We’ve all seen the Blood Center’s signs stating, “Imagine Saving a Life.” While this is probably aimed at recruiting new blood donors, it makes me feel good whenever I see it. I feel as if I am personally responsible for saving not just a single life, but many lives every day. I find it easy to believe that many of my friends and neighbors who have been sick or injured have benefited from my donation – even if they did not receive the exact blood that I gave.

So why do I give blood? Perhaps it is the ability to help others in the community who are least able to help themselves. Perhaps it is the fact that this is a way I can ensure there is help for me if I ever need it. But the most compelling reason, to me, is that it is so easy – it requires no money, no more than an hour or two, and my body quickly regenerates whatever I give.

For all these reasons, I will continue to give, and I will continue telling my friends, my kids, and my workmates how good it makes me feel. To life!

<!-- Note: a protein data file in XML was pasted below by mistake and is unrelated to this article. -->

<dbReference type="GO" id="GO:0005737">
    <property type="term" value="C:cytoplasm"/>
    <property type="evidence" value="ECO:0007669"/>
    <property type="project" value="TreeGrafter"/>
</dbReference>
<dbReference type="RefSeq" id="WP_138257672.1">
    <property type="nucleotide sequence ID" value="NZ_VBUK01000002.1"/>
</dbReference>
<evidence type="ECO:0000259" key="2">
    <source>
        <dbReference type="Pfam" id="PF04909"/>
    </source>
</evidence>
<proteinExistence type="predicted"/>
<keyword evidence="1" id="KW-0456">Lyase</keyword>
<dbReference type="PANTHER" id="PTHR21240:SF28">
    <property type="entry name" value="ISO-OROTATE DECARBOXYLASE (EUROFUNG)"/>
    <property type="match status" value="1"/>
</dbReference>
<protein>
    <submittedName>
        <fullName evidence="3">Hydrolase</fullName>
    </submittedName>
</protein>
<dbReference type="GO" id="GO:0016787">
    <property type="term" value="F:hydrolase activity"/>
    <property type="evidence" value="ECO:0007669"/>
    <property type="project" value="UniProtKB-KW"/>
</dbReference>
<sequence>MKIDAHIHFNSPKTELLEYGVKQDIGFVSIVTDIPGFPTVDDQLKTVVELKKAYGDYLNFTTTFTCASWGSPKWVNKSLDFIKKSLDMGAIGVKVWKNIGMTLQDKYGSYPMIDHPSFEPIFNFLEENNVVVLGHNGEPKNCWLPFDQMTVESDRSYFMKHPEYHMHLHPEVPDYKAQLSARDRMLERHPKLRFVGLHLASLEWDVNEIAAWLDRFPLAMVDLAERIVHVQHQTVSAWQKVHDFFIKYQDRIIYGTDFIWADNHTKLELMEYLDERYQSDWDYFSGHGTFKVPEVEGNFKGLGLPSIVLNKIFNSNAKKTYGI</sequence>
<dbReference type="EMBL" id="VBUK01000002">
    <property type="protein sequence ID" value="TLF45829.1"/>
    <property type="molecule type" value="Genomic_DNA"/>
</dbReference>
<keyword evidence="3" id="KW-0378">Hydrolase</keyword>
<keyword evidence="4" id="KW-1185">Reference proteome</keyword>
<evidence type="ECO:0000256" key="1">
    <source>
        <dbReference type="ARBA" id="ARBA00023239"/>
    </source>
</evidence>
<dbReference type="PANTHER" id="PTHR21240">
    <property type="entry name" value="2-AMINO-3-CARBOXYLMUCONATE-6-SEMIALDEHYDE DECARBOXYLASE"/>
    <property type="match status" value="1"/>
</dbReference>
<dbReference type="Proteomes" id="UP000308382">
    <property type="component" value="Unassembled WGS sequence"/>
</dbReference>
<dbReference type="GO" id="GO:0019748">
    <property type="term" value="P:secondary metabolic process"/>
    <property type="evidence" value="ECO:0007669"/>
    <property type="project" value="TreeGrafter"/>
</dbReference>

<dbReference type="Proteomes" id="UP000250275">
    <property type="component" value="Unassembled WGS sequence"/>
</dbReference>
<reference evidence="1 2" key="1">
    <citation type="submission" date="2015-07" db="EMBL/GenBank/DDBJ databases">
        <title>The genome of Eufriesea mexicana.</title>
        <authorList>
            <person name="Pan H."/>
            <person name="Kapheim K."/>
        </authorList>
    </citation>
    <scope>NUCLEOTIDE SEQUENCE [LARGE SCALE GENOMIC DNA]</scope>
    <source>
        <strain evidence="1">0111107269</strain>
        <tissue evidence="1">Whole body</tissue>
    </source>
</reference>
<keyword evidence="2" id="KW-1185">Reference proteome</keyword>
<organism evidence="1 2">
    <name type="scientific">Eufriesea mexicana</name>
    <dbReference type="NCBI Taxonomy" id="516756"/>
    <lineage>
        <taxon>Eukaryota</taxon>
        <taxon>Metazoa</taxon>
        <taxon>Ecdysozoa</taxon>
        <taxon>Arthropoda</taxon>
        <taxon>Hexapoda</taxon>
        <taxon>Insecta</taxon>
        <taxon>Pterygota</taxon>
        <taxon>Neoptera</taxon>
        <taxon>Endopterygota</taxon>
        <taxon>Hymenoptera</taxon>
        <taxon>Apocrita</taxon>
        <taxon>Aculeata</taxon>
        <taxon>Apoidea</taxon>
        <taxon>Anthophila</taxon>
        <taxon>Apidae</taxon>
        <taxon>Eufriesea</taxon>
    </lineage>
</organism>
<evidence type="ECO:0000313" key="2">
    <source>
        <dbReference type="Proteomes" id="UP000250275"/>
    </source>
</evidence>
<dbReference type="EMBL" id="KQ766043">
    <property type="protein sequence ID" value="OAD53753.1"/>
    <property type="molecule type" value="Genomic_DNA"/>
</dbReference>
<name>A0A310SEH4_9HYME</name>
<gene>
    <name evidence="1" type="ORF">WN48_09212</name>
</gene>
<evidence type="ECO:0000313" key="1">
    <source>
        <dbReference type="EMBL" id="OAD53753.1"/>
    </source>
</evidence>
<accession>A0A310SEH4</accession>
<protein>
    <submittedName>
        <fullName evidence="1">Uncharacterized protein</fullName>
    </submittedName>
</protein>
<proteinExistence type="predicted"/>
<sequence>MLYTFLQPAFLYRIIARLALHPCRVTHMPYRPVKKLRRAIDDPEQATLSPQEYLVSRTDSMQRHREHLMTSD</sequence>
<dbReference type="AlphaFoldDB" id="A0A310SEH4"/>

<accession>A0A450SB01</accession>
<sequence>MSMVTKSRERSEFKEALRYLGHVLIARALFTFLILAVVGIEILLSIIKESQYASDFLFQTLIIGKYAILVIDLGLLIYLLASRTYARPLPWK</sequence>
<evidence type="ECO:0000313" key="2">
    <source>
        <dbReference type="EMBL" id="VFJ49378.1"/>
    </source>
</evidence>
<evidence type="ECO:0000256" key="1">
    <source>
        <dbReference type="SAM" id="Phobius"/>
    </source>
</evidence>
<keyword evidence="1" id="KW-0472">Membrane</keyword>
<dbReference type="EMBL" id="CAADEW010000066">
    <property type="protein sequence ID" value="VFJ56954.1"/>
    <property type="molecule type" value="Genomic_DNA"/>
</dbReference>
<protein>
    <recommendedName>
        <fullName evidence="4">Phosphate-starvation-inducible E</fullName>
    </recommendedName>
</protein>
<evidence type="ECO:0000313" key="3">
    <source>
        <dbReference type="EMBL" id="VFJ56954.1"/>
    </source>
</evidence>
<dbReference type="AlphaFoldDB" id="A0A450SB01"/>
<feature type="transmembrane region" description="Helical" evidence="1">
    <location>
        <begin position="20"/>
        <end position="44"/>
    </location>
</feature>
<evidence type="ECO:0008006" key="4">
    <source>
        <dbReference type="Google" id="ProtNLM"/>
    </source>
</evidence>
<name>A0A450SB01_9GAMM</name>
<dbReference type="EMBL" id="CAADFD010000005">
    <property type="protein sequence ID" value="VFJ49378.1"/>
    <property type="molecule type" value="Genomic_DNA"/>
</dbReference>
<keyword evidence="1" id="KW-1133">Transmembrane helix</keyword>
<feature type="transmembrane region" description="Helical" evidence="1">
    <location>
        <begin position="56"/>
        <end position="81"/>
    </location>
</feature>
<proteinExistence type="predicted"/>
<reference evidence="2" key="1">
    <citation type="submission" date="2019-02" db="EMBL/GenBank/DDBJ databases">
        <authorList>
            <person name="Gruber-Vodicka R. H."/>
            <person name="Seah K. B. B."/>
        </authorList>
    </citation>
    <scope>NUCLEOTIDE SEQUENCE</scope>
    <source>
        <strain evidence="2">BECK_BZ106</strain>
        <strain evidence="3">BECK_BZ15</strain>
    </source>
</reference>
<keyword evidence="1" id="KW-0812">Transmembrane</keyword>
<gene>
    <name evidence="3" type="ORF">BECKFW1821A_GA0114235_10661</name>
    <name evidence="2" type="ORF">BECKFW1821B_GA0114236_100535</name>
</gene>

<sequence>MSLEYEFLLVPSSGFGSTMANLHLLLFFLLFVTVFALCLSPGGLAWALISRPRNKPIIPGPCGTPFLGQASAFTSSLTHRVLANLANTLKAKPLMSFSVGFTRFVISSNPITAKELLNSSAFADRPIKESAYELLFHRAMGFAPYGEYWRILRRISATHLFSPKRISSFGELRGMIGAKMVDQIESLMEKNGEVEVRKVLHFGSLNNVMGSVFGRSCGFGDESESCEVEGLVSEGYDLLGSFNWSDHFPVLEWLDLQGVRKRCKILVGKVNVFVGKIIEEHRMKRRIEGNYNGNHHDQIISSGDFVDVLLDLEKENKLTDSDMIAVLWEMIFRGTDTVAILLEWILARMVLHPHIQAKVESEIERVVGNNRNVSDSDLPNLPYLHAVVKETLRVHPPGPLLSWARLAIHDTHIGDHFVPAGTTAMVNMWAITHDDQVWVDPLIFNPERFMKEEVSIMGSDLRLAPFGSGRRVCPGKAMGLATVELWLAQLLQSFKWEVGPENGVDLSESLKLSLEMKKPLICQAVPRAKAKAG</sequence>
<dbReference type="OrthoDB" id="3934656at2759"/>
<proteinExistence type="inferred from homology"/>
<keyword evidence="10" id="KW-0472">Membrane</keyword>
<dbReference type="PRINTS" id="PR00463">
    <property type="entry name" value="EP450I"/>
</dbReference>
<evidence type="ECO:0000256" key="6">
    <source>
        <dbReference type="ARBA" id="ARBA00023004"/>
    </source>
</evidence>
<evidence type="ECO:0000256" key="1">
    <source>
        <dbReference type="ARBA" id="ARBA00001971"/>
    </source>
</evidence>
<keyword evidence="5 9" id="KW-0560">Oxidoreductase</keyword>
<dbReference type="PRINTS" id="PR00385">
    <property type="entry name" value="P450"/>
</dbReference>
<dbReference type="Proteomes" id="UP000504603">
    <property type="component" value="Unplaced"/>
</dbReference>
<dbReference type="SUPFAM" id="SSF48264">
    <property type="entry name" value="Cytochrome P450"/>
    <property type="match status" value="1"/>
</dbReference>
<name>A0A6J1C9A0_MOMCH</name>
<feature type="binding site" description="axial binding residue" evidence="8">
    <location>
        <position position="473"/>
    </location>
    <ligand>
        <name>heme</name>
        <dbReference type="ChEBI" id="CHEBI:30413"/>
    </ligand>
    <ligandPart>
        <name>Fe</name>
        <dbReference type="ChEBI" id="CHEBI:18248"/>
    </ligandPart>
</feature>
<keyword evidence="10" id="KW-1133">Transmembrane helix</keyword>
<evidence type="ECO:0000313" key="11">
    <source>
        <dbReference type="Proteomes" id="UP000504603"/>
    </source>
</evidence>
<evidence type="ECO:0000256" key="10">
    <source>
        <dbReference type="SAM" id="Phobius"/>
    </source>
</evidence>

Schedule your own blood donation at a donor center.

Edited by Sean DeButts, Social Media Coordinator

Dr. James P. AuBuchon Assumes Presidency of AABB

November 5, 2010 at 1:59 pm

Dr. AuBuchon became the AABB President in October, 2010.

In October, the Blood Center’s President and CEO, Dr. James P. AuBuchon, became President of AABB, an international, not-for-profit association representing individuals and institutions involved in the field of transfusion medicine and cellular therapies. AABB membership consists of almost 2,000 institutions and 8,000 individuals including physicians, nurses, scientists, researchers, administrators, medical technologists and other health care providers. Members are located in more than 80 countries.

Dr. AuBuchon has been an active member of AABB since 1981 where he chaired and sat on numerous committees. As President, he will work with the international Board of Directors to ensure resources are aligned to deliver on the organization’s strategic goals and that every voice is heard. Puget Sound Blood Center congratulates him on this distinguished accomplishment.

Congratulations, Dr. AuBuchon!

Read a Q&A between Dr. AuBuchon and AABB

A Wedding Anniversary Donation: The Family that Donates together Stays together.

October 25, 2010 at 7:45 am

Patrick and Michelle are celebrating their marriage in a very generous way on Oct. 25, 2010.